Report: Housing price decline risk grows
January 17, 2006
Though appreciation slowing, affordability has worsened
The risk of housing price declines in the 50 largest U.S. metropolitan areas is growing, appreciation is slowing and affordability has worsened, said a mortgage insurance group's study released today.
The study, released today by the PMI Mortgage Insurance Co., said 11 metropolitan areas now face a 50 percent or greater risk of price declines, appreciation has slowed in many top markets and yet affordability is still a challenge for many families.
The Winter 2006 PMI Economic and Real Estate Trends report said 19 of the top 20 metropolitan areas saw price increases, but there are now 11 areas with a 50 percent or greater risk of price declines. This is up from 5 last quarter and 3 a year ago. The average across the 50 largest metro areas is 26 percent, up from 22 percent last quarter.
Appreciation is slowing, with 32 of the 50 largest metro areas seeing slowing appreciation compared to just 7 in the previous quarter, the report said.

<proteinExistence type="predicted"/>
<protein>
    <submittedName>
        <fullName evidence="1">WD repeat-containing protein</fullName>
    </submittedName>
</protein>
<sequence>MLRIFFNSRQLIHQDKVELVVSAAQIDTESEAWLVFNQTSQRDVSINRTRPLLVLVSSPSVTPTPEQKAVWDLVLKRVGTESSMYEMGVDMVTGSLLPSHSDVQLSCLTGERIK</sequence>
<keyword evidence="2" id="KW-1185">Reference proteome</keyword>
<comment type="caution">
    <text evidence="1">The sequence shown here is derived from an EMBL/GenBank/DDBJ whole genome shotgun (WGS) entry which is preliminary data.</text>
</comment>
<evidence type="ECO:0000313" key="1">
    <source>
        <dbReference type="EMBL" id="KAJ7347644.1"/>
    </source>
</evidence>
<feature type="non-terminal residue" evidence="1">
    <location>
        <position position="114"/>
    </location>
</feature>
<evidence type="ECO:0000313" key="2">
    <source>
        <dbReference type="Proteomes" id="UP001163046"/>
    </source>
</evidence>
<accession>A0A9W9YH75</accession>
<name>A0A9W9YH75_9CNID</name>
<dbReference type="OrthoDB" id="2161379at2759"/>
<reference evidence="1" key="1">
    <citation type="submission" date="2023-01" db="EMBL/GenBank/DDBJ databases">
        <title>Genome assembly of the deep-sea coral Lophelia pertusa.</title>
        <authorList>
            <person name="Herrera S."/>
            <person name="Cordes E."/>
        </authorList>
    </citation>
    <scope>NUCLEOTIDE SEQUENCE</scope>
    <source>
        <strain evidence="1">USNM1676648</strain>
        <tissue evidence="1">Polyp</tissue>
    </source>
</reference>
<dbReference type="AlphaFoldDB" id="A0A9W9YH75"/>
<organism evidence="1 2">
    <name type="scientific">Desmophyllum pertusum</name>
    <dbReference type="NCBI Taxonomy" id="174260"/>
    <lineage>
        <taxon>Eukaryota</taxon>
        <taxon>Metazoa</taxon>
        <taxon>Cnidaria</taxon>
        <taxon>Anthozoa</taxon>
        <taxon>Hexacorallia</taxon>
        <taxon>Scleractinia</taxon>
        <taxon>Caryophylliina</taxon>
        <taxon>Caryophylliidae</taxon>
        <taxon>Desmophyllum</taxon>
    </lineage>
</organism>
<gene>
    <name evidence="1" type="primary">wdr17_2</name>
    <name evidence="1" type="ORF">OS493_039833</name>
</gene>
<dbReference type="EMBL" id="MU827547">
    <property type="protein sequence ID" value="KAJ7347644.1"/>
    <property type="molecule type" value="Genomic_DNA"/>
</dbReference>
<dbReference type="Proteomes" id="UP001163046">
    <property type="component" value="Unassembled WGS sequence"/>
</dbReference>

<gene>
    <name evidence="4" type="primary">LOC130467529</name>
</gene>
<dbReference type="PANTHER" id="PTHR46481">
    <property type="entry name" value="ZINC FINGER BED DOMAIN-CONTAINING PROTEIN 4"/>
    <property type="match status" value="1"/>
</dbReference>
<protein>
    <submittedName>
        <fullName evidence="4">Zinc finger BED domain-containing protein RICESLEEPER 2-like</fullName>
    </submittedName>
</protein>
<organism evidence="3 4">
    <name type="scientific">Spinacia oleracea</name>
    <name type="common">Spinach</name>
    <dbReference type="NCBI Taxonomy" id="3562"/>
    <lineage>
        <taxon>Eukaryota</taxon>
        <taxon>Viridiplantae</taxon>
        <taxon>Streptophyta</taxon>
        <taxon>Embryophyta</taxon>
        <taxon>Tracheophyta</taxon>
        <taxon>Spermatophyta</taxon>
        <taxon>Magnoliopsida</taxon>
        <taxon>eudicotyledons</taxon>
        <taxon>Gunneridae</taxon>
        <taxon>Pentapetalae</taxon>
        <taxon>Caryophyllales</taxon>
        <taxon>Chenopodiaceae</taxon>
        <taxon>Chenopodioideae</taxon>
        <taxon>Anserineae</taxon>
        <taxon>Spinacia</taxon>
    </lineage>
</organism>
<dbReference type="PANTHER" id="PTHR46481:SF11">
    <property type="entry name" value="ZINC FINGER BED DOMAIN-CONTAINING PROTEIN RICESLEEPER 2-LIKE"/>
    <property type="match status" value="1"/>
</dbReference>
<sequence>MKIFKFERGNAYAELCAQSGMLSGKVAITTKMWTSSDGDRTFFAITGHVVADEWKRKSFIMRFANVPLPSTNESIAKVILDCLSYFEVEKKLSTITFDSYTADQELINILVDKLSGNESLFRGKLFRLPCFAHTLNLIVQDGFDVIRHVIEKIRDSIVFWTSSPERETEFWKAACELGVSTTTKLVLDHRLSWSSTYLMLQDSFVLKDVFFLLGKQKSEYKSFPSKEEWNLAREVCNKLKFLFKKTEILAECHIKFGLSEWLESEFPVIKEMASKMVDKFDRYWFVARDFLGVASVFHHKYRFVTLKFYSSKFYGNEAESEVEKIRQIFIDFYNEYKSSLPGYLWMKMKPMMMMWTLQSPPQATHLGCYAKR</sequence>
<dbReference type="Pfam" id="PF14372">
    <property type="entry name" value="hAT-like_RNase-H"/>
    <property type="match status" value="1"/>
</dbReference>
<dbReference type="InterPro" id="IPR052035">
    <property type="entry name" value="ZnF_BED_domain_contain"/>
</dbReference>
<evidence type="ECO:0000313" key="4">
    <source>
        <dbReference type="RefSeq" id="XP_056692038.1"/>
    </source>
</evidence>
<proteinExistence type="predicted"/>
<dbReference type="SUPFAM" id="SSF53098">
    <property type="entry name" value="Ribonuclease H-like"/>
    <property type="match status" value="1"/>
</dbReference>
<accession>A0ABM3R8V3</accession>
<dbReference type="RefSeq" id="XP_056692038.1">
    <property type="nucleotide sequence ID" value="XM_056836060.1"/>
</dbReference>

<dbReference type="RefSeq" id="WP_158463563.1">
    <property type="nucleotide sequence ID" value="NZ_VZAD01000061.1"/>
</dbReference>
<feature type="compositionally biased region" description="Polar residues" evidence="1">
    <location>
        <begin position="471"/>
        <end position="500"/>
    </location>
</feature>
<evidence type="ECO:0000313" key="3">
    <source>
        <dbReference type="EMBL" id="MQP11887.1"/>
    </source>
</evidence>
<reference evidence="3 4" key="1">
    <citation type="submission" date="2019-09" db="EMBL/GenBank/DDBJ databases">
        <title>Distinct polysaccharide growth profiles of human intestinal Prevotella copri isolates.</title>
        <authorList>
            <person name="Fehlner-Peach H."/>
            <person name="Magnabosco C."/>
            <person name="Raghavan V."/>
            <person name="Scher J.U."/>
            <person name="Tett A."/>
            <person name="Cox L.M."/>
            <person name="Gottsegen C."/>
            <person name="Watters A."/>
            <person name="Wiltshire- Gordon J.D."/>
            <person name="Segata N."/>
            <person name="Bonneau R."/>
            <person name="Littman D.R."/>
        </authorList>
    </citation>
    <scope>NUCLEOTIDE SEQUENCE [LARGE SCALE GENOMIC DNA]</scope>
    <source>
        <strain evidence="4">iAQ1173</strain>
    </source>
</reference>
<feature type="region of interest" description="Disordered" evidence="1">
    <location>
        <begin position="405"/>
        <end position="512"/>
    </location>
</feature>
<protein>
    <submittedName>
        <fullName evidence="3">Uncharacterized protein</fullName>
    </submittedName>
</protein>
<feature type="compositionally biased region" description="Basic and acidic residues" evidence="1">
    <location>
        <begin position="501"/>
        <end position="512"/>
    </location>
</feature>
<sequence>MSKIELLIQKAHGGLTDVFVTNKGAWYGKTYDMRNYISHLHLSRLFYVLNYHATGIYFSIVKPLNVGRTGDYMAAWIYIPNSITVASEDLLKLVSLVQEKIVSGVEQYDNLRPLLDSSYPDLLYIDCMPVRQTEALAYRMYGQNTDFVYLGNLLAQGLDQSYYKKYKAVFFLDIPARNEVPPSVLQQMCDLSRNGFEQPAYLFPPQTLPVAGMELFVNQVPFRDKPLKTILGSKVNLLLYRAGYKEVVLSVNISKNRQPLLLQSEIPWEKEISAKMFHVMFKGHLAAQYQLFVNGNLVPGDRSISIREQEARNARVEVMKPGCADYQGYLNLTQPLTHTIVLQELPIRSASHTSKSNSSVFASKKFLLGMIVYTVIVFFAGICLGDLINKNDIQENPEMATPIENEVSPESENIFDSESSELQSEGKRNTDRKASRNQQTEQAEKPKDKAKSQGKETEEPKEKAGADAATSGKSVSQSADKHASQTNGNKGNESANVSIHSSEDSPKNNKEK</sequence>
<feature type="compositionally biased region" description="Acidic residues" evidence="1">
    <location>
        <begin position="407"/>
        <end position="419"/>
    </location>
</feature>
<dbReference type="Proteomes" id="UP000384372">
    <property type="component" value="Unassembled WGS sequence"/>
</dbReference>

Affordability decreased in all of the 50 largest metropolitan areas, the report said. In two areas, Riverside, Calif. and Fort Lauderdale, Fla., affordability dropped below the PMI benchmark affordability threshold of 70, and 6 more (San Diego, Calif., Santa Ana, Calif., Oakland, Calif., Sacramento, Calif., Los Angeles and Miami) are between 70 and 75, the report said.
In some good news, the report said a "soft landing" – a subject of much debate as overheated real estate price appreciation begins to slow – is likely. This is because of the continued strength of national and regional economies, according to the report.
The report also includes a map showing house price risk by state, a look at how dependent on the housing boom major metropolitan areas' economies are, and a comparison of an interest-only mortgage, payment-option adjustable-rate mortgage and fixed-rate mortgage under best- and worst-case interest-rate scenarios
Copyright 2006 Innam News
Contact ALTA at 202-296-3671 or firstname.lastname@example.org.